It's Need for Speed. You've seen it before. You've probably played it. This one is not that much different than its predessesors. Should you get it? If you like arcade racing games, yes. Why? Because it has everything that the previous games have, and more.
On the surface the game is very similar to the 3rd one. There are a nice selection of famous sports cars from which you choose. Then you take you car on the road and race against a bunch of other sports cars through streets of the world. The better you do, the more tracks you get to see. There are also locked and hidden cars and tracks that you will be able to find codes for in the future. What makes this car game special is just the little differences. Example. You can enter your name in the options and it will appear on your license plate. There is a setting for the level of the intensity of th rumble in the Dual Shock. Also, your car will get damaged in accordance with how you crash it. Smack the left side into a tree, there will be a dent on the left door. There are also enough options that the game can be played a number of different ways, each one different.
There is a single race mode and a test drive mode where you can get a feel of the courses and cars. The game really shines in its tournament mode which takes a big step up from NFS 3. Instead of just racing through the courses over and over until you come in first, the game lets you pick from six different tournaments to enter. Each tournament only accepts certain models of cars, so you and your opponents will be pretty evenly matched. The first tournament pits the Mercedes against the BMW to see which is the most pimpin' of automobiles. Then you go to car dealer and buy one of the 2 or 3 cars required for that race. Then you get to race through the entire tournament no matter how poorly you do. After each race you will get a cash prize depending on how well you do which you can use to upgrade your car. You will also get a repairman's fee which will vary depending on how beat up your car was after the race. Do well enough in the whole tournament and you will make enough money to sell you car, buy another, and enter a different tournament. If you sucked, then you will have to keep your car, and race in the tournament again, this time trying to hit less trees.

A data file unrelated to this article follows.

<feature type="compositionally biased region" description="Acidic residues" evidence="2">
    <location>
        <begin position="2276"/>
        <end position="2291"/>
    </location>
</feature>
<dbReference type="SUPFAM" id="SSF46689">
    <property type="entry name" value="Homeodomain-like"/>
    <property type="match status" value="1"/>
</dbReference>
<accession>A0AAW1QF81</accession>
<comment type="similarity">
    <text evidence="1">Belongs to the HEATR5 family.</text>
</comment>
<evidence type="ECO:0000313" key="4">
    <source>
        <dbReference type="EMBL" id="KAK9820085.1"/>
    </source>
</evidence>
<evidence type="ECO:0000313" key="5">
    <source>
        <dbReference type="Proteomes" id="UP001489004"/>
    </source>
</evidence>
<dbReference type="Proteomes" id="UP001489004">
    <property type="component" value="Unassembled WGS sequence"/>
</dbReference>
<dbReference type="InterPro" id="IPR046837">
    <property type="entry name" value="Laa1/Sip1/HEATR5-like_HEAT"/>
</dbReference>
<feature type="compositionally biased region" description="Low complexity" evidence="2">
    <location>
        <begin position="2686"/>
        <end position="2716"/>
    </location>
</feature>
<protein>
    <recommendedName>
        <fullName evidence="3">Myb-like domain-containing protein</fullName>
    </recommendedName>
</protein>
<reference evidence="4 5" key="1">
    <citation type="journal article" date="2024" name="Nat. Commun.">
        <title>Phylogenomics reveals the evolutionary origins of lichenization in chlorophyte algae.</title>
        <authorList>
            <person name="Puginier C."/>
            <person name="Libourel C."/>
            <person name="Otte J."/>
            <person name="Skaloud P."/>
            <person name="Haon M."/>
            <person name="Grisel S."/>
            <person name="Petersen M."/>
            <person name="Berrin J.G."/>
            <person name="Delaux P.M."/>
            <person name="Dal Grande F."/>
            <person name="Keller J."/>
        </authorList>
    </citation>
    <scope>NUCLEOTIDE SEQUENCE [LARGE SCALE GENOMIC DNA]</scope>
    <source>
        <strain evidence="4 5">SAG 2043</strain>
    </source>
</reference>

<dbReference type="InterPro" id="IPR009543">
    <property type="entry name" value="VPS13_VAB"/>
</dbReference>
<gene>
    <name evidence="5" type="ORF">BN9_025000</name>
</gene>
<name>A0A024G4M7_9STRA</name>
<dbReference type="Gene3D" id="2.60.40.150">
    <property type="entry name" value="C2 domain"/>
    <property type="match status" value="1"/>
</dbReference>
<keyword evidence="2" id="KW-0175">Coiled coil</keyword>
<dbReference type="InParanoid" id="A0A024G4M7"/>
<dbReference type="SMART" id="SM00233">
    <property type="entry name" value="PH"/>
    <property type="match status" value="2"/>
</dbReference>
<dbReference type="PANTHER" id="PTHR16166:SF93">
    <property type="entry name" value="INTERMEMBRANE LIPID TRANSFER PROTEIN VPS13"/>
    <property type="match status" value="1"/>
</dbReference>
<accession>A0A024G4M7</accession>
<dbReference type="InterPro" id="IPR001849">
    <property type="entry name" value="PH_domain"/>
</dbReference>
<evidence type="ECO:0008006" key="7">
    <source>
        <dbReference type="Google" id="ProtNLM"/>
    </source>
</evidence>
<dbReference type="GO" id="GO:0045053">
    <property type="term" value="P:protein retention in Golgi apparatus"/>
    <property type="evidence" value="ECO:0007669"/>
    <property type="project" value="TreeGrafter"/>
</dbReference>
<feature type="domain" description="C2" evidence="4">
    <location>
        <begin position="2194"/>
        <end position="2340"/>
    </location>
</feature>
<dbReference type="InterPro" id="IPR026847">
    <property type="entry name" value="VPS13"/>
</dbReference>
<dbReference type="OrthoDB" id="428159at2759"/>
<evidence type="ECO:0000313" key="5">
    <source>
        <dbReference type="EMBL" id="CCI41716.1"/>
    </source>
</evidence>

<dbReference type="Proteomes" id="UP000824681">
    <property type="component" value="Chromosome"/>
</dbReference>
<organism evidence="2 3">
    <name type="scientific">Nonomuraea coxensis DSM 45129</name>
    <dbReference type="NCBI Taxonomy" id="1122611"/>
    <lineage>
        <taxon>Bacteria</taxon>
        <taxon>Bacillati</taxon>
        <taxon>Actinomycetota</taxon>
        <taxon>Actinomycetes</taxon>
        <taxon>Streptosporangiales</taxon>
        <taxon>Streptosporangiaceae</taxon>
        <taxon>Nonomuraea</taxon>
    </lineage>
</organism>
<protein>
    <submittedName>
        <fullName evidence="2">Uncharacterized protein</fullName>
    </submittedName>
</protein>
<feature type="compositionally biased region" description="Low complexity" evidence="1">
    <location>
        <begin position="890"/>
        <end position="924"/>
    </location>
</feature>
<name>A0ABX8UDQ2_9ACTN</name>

Another great option is the High Stakes mode from which the game gets its name. After you have suped up your car and memorized the tracks, you can save your car to you memory card, take it over to a friends house, and race him for pinks. (For those of you not hip on the lingo, or who have not seen Grease, pink slips are ownership papers.) If you lose, you really lose. You have no more car. It automatically gets transferred to you friends memory card.
The biggest overall change in the game from its predecessors is the greater simulation that it has. Instead of having an arcade and simulation mode from which you choose, High Stakes is mostly simulation keeping the great sliding and crashing that made the arcade mode so popular. There is also a much better assesment of damage to each car. NFS has taken a que from Gran Tourismo and added money and budgeting into the mix which allows even bad racers to progress even if they make enough dough. Coming in first is no longer essential, but it helps.
Thank God they did not take out the Hot Pursuit mode. That was one of my initial concerns when I heard about the sequel, since it was the best part of NFS 3. They not only left it in the game, but they improved on it. Now, you have a choice of either being the cops or the speeding criminals. All of the voices have been improved and personalized for each race. They will now give a report on the make of the car and its location on the course. There is much less repetition and much more excitement. Instead of just yelling at you, they talk to each other and update the chase, as well as ordering you to "Pull Over." As the cops you have a time limit and have to arrest as many people as you can within that limit. Think of it as quotas. This mode can also be played in two player mode with one player chasing the other, or both players racing against each other and the cops.
As with many of the great games coming out for Playstation these days, the technology is limiting the evolution of the game. I know how this game could look on a great modern machine because I have seen NFS 3 on the PC. However, on the Playstation the game is a little grainy and not very smooth. The backrounds stram pretty well, ut there is still some obvious pop up. There is also svere slow down when there are two many cars on screen at once. Don't get me wrong. For the system, it is a very nice looking game. I have not seen much better, except when I look at PC's and Dreamcast. But, for the Playstation this is graphically a beautiful game. I just cannot wait to play the Need for Speed series on the next generation of machines. But, for now, this satisfies and does it nicely. Whether you want to chase down a criminal, risk you butt in a tournament, or take a nice gingerly ride through the country, Need for Speed: High Stakes has it all.
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